Children improve their narrative performance with the help of rhythmic gestures
Gesture is an integral part of language development. Recent studies carried out by the same authors in collaboration with other members of the Prosodic Studies Group (GrEP) coordinated by Pilar Prieto, ICREA research professor Department of Translation and Language Sciences at UPF, have shown that when the speaker accompanies oral communication with rhythmic gesture, preschool children are observed to better understand the message and improve their oral skills.
Gestures heard as well as seen
Gesturing with the hands while speaking is a common human behavior, but no one knows why we do it.
Oink, oink makes the pig
In a new study, neuroscientists at TU Dresden demonstrated that the use of gestures and pictures makes foreign language teaching in primary schools more effective and sustainable.
New dog, old tricks? Stray dogs can understand human cues
Pet dogs are highly receptive to commands from their owners.
Sport-related concussions
Concussions are a regular occurrence in sport but more so in contact sports such as American football, ice hockey or soccer.
Economists find mixed values of 'thoughts and prayers'
Christians who suffer from natural and human-caused disasters value thoughts and prayers from religious strangers, while atheists and agnostics believe they are worse off from such gestures.
Do as i say: Translating language into movement
Researchers at Carnegie Mellon University have developed a computer model that can translate text describing physical movements directly into simple computer-generated animations, a first step toward someday generating movies directly from scripts.
Gestures and visual animations reveal cognitive origins of linguistic meaning
Gestures and visual animations can help reveal the cognitive origins of meaning, indicating that our minds can assign a linguistic structure to new informational content 'on the fly' -- even if it is not linguistic in nature.
Telling stories using rhythmic gesture helps children improve their oral skills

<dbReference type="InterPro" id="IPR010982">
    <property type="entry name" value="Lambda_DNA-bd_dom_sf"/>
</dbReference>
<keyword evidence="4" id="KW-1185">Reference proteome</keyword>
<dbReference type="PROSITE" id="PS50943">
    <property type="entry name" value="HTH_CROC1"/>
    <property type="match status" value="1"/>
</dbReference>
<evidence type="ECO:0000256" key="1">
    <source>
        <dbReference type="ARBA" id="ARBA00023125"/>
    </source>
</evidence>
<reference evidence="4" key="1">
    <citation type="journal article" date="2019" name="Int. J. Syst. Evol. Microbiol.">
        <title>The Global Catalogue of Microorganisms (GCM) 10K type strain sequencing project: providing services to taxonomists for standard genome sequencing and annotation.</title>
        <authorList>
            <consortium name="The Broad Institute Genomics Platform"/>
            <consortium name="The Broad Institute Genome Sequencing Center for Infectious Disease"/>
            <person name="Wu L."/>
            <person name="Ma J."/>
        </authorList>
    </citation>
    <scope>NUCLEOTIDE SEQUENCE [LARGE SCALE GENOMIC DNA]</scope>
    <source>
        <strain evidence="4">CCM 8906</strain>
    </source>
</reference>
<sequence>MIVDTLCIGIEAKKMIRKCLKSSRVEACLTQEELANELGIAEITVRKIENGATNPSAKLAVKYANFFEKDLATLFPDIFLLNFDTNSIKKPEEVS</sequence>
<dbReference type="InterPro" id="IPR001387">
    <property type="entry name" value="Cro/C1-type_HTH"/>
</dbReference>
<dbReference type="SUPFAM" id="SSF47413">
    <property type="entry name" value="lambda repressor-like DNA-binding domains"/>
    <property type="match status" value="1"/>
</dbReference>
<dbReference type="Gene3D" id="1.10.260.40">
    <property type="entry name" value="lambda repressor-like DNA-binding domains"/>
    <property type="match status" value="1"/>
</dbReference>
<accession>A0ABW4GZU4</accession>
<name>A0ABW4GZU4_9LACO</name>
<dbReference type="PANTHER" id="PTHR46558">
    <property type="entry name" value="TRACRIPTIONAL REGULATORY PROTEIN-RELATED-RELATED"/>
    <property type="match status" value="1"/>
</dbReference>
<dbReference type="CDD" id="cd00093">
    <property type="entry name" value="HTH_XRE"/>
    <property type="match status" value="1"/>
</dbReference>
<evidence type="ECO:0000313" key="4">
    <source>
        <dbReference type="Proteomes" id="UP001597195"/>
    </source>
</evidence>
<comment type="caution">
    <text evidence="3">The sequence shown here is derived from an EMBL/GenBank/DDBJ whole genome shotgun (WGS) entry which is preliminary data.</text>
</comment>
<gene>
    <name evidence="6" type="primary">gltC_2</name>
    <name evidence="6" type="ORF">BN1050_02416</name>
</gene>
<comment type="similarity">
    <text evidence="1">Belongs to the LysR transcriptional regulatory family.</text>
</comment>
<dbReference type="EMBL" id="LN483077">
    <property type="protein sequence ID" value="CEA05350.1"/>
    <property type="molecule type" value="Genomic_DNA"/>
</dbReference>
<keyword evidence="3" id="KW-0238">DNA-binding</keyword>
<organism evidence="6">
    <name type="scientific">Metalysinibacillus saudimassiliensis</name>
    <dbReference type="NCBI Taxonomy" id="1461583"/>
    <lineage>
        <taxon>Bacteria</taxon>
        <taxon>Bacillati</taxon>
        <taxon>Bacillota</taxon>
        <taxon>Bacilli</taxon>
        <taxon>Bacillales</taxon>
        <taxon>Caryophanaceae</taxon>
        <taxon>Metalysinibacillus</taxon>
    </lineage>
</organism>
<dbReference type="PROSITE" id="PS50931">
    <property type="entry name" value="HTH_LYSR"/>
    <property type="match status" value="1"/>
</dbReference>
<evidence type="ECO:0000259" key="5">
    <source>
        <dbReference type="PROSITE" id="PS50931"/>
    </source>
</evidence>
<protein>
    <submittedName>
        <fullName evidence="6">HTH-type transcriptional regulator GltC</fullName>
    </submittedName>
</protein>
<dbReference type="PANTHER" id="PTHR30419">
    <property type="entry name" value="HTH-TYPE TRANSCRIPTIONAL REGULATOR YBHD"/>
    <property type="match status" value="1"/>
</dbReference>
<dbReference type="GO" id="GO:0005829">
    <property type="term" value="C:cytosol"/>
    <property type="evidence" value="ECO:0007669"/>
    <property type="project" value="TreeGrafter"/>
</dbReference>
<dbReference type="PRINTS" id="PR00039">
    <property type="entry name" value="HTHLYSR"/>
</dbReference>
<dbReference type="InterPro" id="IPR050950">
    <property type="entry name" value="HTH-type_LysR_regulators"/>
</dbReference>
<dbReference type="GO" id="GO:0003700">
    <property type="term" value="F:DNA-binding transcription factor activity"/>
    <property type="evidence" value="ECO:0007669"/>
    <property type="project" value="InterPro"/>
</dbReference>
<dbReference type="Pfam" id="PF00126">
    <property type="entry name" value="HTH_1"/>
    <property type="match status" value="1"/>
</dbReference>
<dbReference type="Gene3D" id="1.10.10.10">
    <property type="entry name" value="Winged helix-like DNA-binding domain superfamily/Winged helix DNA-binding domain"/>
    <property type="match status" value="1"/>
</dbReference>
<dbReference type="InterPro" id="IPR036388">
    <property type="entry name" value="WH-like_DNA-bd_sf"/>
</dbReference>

For the first time it has been shown that a brief training session with rhythmic gestures has immediate benefits for narrative discourse in children of 5 and 6 years of age in a study published recently in Developmental Psychology led by Pilar Prieto, ICREA research professor and coordinator of the Prosodic Studies Group and of the Department of Translation and Language Sciences, together with her collaborators, Ingrid Vilà-Giménez and Alfonso Igualada (Cognition and Language Research Group, Open University of Catalonia).
More Gestures News and Gestures Current Events

Trending Science News

Current Coronavirus (COVID-19) News

Top Science Podcasts

We have hand picked the top science podcasts of 2020.
Now Playing: TED Radio Hour

Listen Again: IRL Online
Original broadcast date: March 20, 2020. Our online lives are now entirely interwoven with our real lives. But the laws that govern real life don't apply online. This hour, TED speakers explore rules to navigate this vast virtual space.
Now Playing: Science for the People

#574 State of the Heart
This week we focus on heart disease, heart failure, what blood pressure is and why it's bad when it's high. Host Rachelle Saunders talks with physician, clinical researcher, and writer Haider Warraich about his book "State of the Heart: Exploring the History, Science, and Future of Cardiac Disease" and the ails of our hearts.
Now Playing: Radiolab

Falling
There are so many ways to fall–in love, asleep, even flat on your face. This hour, Radiolab dives into stories of great falls.  We jump into a black hole, take a trip over Niagara Falls, upend some myths about falling cats, and plunge into our favorite songs about falling. Support Radiolab by becoming a member today at Radiolab.org/donate.